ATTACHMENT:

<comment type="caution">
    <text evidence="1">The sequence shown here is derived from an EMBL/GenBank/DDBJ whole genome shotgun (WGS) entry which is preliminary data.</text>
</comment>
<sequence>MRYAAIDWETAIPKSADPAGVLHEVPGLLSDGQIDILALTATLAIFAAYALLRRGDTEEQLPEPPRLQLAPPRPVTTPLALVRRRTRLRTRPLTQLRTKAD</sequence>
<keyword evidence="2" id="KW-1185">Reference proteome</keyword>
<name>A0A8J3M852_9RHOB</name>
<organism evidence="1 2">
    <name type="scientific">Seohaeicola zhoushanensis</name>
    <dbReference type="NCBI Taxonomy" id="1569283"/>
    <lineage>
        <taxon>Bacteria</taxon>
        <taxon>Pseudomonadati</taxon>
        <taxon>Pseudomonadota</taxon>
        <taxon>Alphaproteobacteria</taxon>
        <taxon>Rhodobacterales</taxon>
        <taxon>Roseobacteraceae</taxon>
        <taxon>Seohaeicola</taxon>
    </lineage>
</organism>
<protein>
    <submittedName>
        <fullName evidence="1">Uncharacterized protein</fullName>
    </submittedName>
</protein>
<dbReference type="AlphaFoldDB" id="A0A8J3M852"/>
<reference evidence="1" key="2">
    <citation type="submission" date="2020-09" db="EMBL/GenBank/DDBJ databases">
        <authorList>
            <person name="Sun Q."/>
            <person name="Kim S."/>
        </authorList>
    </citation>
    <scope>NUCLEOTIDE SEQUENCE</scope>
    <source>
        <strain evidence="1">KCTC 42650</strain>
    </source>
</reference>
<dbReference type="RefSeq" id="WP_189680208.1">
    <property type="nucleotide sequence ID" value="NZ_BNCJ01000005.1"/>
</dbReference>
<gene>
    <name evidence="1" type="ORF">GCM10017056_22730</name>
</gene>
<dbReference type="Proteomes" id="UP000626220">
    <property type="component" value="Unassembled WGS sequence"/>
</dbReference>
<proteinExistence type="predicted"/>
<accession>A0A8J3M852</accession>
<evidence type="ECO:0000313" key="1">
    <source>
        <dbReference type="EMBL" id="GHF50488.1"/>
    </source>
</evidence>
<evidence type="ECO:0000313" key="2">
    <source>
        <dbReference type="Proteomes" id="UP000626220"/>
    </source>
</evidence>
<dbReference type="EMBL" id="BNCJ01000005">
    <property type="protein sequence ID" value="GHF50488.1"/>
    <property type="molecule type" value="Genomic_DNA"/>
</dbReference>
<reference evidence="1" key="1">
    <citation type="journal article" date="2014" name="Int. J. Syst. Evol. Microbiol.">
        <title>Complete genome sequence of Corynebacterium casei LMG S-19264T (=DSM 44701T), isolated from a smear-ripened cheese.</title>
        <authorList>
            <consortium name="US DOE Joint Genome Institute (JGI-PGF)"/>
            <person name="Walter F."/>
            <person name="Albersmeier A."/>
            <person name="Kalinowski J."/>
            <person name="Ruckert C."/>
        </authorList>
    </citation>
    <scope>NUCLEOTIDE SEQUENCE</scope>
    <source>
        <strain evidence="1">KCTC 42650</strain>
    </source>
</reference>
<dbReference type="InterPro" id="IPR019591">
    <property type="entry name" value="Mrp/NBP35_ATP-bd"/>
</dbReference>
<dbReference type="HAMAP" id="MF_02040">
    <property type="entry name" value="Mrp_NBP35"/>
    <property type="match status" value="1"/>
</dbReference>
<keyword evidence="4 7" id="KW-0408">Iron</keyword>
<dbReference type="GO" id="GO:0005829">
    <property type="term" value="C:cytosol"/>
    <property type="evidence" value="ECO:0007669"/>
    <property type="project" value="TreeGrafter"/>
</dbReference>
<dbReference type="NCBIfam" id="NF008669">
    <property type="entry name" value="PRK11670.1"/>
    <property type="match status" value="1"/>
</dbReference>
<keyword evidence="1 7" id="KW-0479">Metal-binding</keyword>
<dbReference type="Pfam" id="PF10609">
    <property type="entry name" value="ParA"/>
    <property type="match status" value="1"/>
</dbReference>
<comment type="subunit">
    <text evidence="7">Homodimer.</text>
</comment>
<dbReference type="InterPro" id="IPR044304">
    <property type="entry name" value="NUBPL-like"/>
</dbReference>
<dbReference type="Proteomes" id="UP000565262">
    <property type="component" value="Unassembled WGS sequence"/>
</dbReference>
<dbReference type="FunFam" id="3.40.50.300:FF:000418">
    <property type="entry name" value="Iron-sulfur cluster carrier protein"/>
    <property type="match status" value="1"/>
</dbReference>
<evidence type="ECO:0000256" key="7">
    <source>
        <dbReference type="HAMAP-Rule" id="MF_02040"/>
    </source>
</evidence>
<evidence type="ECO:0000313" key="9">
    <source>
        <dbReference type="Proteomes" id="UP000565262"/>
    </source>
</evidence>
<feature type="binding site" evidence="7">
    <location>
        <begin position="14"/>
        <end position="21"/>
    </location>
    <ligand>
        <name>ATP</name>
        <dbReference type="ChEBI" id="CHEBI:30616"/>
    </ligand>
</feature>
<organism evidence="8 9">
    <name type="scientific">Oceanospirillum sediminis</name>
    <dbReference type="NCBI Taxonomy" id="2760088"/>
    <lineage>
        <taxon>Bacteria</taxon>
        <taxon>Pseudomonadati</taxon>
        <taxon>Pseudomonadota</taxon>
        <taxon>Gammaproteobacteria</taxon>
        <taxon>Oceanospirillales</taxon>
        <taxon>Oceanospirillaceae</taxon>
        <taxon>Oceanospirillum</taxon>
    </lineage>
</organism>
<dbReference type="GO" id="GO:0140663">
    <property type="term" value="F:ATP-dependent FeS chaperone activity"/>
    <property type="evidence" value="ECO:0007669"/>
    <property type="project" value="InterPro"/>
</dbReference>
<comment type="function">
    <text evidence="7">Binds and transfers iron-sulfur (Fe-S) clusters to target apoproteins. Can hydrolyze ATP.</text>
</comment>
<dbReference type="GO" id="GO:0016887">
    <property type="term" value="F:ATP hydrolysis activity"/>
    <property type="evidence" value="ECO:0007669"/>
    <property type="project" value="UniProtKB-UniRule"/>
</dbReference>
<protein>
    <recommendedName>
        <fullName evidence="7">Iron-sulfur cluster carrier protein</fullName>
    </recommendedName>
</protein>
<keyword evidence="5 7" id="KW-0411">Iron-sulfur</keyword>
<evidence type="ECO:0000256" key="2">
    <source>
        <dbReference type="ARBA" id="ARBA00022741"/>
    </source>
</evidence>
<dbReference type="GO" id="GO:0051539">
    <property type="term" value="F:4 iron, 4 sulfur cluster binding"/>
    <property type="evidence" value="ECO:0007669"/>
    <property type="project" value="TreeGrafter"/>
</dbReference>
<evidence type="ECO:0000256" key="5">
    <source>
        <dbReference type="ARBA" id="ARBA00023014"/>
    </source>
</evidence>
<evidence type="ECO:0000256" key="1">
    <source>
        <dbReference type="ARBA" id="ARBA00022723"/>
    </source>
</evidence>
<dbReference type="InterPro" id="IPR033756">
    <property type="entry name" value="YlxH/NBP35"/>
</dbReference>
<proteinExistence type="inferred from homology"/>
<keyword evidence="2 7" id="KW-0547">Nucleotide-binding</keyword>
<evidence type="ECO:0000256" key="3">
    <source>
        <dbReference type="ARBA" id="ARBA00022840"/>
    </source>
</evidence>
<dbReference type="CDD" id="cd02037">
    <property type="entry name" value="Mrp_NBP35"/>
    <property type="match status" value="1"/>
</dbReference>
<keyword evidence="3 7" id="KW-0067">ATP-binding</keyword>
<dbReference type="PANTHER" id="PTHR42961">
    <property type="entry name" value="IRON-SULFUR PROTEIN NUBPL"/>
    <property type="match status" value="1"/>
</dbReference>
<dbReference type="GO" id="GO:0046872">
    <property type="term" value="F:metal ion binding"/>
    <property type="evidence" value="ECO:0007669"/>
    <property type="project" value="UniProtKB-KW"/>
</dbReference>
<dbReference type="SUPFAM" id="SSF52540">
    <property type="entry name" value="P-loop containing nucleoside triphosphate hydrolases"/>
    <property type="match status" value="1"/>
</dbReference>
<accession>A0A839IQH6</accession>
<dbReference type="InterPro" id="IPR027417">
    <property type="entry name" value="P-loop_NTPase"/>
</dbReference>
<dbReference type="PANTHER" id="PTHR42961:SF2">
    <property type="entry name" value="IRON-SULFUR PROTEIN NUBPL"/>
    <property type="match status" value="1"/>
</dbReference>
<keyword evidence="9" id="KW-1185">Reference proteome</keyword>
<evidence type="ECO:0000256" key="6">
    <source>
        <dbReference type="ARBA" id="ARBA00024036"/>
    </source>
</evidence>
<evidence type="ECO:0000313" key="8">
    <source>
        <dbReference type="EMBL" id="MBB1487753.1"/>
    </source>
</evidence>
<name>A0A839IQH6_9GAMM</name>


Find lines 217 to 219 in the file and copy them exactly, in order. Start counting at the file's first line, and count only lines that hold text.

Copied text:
</dbReference>
<dbReference type="PANTHER" id="PTHR42961:SF2">
    <property type="entry name" value="IRON-SULFUR PROTEIN NUBPL"/>